The once-surrealist (and, in a sense, always surrealist) Spanish filmmaker Luis Buñuel made such classically bleak, humorous, and bleakly humorous pictures like Viridiana, The Exterminating Angel, The Discreet Charm of the Bourgeoisie, and That Obscure Object of Desire. He also made personal connections with an international range of idiosyncratic creative luminaries including Federico García Lorca, Sergei Eisenstein, Charlie Chaplin, Aldous Huxley, Pablo Picasso, Bertolt Brecht, Octavio Paz, Alexander Calder, and Salvador Dalí (his collaborator on the notorious short Un Chien Andalou and L’Age d’Or). Having lived a life like that, Buñuel surely couldn’t help but write one of the most fascinating autobiographies in print. To become such a human cultural nexus, one needs not make motion pictures as enduringly striking as Buñuel’s, but one must certainly make a dry martini on the level of his own. Fortunately for the aspiring Buñuels of the world, My Last Sigh, that formidably intriguing life story, includes his personal recipe.
Dangerous Minds has posted the relevant excerpt. “To provoke, or sustain, a reverie in a bar, you have to drink English gin, especially in the form of the dry martini,” writes Buñuel. “To be frank, given the primordial role in my life played by the dry martini, I think I really ought to give it at least a page.” He recommends that “the ice be so cold and hard that it won’t melt, since nothing’s worse than a watery martini,” then offers up his procedure, “the fruit of long experimentation and guaranteed to produce perfect results. The day before your guests arrive, put all the ingredients—glasses, gin, and shaker—in the refrigerator. Use a thermometer to make sure the ice is about twenty degrees below zero (centigrade). Don’t take anything out until your friends arrive; then pour a few drops of Noilly Prat and half a demitasse spoon of Angostura bitters over the ice. Stir it, then pour it out, keeping only the ice, which retains a faint taste of both. Then pour straight gin over the ice, stir it again, and serve.” In the clip above, you can witness the man himself in action, a sight that gets me wondering whether Buñuel ever crossed paths with John Updike. Imagining such a meeting sets the mind reeling, but few quotes seem as apropos here as the New England novelist’s observation that “excellence in the great things is built upon excellence in the small.”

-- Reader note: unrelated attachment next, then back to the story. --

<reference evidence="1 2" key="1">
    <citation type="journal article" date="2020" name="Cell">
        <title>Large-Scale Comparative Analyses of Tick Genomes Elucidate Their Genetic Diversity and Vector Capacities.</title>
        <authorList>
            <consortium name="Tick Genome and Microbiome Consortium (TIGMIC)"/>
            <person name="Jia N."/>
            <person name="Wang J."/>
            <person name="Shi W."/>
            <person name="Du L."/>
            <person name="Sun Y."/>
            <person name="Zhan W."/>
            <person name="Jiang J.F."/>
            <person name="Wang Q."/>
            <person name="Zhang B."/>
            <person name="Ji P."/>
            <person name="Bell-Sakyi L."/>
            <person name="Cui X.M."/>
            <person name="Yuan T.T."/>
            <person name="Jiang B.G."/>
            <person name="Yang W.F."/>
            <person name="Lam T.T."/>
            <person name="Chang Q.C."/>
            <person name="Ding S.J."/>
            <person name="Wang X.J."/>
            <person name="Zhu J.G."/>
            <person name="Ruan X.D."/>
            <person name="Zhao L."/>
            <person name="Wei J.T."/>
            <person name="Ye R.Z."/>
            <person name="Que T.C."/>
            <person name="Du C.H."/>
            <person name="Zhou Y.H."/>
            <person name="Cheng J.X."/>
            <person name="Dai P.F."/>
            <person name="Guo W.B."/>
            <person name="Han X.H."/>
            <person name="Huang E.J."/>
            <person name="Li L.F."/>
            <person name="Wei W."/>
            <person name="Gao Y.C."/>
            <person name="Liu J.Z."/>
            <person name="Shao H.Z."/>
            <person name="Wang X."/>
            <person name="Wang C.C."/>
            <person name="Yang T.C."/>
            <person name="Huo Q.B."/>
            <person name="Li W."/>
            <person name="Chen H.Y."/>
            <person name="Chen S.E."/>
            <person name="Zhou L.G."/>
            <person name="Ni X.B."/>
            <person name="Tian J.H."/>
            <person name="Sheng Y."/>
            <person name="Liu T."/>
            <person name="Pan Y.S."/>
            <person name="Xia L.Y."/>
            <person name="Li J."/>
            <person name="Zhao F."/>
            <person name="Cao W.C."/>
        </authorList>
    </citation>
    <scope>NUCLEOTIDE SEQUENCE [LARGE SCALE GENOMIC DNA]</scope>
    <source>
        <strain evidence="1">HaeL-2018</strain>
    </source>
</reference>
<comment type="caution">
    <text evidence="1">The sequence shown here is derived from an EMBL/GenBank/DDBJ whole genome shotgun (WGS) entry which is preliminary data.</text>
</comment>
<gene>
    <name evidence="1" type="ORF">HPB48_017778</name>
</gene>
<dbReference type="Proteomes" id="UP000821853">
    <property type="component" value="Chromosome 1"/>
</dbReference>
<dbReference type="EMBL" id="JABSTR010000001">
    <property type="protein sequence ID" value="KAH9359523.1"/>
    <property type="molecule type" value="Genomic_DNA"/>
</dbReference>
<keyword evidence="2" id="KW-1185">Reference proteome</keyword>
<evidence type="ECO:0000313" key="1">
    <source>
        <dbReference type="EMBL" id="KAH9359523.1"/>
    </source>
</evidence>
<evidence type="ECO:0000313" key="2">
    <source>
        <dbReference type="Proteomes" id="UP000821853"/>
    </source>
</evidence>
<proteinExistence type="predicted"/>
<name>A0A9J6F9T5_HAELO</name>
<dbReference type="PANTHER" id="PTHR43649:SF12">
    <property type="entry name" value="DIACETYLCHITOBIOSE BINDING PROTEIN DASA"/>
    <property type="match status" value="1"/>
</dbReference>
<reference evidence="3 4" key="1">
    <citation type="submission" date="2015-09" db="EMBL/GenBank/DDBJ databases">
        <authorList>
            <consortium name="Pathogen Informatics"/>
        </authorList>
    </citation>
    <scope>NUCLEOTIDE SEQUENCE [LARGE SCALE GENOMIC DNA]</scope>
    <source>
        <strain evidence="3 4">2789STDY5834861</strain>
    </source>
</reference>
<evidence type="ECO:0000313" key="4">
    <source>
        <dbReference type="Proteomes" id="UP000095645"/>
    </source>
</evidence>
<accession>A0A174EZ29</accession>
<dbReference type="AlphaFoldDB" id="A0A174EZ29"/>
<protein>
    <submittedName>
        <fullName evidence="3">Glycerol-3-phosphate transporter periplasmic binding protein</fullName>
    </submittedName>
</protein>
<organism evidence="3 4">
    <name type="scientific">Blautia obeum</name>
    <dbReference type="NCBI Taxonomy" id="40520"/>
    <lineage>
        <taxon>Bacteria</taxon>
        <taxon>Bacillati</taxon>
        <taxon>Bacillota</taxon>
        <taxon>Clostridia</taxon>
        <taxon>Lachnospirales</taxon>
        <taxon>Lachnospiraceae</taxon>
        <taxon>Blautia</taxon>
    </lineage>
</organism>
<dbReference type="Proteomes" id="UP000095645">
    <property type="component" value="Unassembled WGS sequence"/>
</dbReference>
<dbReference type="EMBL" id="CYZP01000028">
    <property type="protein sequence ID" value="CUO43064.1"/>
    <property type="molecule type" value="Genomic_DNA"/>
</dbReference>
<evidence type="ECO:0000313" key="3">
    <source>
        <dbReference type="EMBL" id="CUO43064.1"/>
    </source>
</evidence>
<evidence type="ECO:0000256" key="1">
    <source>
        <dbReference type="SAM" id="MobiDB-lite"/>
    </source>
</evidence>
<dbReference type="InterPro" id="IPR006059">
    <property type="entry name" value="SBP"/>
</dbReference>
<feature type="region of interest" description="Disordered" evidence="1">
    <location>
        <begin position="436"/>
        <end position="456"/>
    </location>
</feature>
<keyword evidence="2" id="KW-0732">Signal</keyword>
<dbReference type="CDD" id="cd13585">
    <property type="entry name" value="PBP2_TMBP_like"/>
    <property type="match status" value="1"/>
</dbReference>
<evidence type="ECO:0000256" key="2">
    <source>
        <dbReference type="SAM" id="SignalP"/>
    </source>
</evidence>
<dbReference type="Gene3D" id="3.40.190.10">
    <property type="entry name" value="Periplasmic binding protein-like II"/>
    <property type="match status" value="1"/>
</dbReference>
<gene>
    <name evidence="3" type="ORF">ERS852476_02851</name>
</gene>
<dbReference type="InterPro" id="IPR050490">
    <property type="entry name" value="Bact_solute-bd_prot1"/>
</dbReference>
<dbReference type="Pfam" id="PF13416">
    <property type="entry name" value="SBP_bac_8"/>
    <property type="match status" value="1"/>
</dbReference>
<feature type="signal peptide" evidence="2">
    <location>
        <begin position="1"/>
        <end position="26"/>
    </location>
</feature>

Colin Marshall hosts and produces Notebook on Cities and Culture and writes essays on cities, Asia, film, literature, and aesthetics. He’s at work on a book about Los Angeles, A Los Angeles Primer. Follow him on Twitter at @colinmarshall or on his brand new Facebook page.